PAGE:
Another common use of vinegar is as a cleaning product. Because it’s acidic, vinegar is great for breaking down grease and dirt. Cleaning with vinegar is a good option for cat owners, as it is much less toxic and irritating than a lot of popular cleaning products. Whatever you clean with will leave a residue on floors, counters, tables etc. Even once a cleaning product has dried, it can still cause irritation to the delicate skin of a cat’s paw pads.
Another issue is the possibility of ingestion. Most cats probably won’t try to lick up cleaning fluid or suds from a surface (although I wouldn’t entirely put it past my domestic shorthair, who has been known to nibble paint chips and plastic grocery bags). If a cat walks through a substance or gets it on her fur, though, she’ll instinctively lick it off, ingesting it. I’d far rather that substance was household vinegar rather than whatever gives a floor cleaner its “pine-fresh” scent. Vinegar may not be great for your cat’s digestion, but a tiny trace won’t do any harm and it’s certainly safer than chemical perfumes and cleaning agents.
On the whole, as household substances go, vinegar is one of the safer ones. As I say I wouldn’t actively feed it to my cats, but it’s unlikely to do them any harm if they happen to consume it anyway.
Vinegar as a Feline Food Supplement
Some people use vinegar, particularly apple cider vinegar, as a food supplement. This is fine; I’ve heard it’s great for arthritis and rheumatism, as well as being an aid to digestion. What works for humans, however, isn’t necessarily effective for cats.
I’ve noticed a tendency for pet guardians to assume that if something is good for people, it will naturally be good for cats. The problem here is that cats have very different systems from humans. What might be an effective remedy for us might not work on cats. I’ve seen people suggesting that arthritic cats might benefit from a dose of cider vinegar, but very little to support these claims. On the whole, I’d avoid giving my cat anything that wasn’t recommended by a vet.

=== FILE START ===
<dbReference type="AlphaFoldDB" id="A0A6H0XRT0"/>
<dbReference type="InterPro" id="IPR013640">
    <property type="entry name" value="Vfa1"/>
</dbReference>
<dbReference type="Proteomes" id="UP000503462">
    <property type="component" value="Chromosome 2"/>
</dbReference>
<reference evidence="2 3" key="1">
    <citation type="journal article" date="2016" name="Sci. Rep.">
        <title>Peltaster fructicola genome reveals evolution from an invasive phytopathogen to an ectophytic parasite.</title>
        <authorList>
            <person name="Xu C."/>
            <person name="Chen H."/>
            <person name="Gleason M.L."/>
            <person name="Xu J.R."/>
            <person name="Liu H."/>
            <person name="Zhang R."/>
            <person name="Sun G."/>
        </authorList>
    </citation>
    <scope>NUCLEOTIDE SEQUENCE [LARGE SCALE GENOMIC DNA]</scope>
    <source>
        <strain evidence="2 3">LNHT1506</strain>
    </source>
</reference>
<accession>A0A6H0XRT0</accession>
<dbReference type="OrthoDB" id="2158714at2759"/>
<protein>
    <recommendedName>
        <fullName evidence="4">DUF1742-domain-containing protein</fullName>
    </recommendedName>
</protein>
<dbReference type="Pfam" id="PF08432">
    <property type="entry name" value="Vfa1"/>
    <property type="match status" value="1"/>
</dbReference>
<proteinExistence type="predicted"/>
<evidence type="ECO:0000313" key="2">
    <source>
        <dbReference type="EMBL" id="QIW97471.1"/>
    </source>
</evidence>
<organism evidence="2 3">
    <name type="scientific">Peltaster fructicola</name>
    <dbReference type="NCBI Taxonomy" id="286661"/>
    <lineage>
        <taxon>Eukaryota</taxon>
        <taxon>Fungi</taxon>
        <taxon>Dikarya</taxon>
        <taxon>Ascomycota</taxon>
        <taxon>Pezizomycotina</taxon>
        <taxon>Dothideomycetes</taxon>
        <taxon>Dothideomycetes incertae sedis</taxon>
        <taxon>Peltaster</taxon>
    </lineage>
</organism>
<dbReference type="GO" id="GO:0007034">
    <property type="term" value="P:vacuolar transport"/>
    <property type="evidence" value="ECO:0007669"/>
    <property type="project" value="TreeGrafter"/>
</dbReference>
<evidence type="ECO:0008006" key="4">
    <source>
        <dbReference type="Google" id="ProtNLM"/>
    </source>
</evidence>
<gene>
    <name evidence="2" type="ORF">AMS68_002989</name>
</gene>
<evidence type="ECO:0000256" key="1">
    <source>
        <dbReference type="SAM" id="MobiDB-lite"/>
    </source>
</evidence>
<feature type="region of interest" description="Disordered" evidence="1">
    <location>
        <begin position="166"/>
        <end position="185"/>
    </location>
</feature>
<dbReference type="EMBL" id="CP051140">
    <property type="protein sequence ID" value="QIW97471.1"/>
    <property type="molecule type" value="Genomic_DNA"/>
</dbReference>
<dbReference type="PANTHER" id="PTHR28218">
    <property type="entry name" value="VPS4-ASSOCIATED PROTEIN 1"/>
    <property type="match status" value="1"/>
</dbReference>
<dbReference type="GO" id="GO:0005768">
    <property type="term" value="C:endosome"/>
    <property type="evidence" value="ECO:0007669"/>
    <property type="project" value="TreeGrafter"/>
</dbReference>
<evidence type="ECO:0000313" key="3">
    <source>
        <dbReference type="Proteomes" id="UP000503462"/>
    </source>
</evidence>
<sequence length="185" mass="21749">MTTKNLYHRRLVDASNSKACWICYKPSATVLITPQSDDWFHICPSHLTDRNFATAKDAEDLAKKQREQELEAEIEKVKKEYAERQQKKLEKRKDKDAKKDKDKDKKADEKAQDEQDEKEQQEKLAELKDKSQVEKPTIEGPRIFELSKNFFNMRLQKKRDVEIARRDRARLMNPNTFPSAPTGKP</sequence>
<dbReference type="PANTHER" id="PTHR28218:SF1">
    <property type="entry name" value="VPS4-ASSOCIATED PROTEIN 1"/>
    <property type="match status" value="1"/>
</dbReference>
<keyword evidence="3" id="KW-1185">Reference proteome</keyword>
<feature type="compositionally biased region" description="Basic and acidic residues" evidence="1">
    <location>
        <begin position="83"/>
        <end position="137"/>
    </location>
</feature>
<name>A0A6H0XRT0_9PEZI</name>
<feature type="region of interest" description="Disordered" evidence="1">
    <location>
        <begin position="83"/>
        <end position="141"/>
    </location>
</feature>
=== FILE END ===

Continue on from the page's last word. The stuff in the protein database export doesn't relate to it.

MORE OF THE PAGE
If your cat is suffering from inflammatory conditions, arthritis etc., you will obviously want to help her. The best way to do this, however, is by getting medical advice from a qualified professional. If your cat is struggling with the symptoms of arthritis or some other medical condition, your vet can prescribe something to help her. It’s likely to be much more effective than untested substances from your kitchen cupboard. A vet will also be able to suggest more effective food supplements, like cod-liver oil. You can help your arthritic cat by giving her lots of affection, providing her with a heating pad, and making sure that she gets the exercise she needs.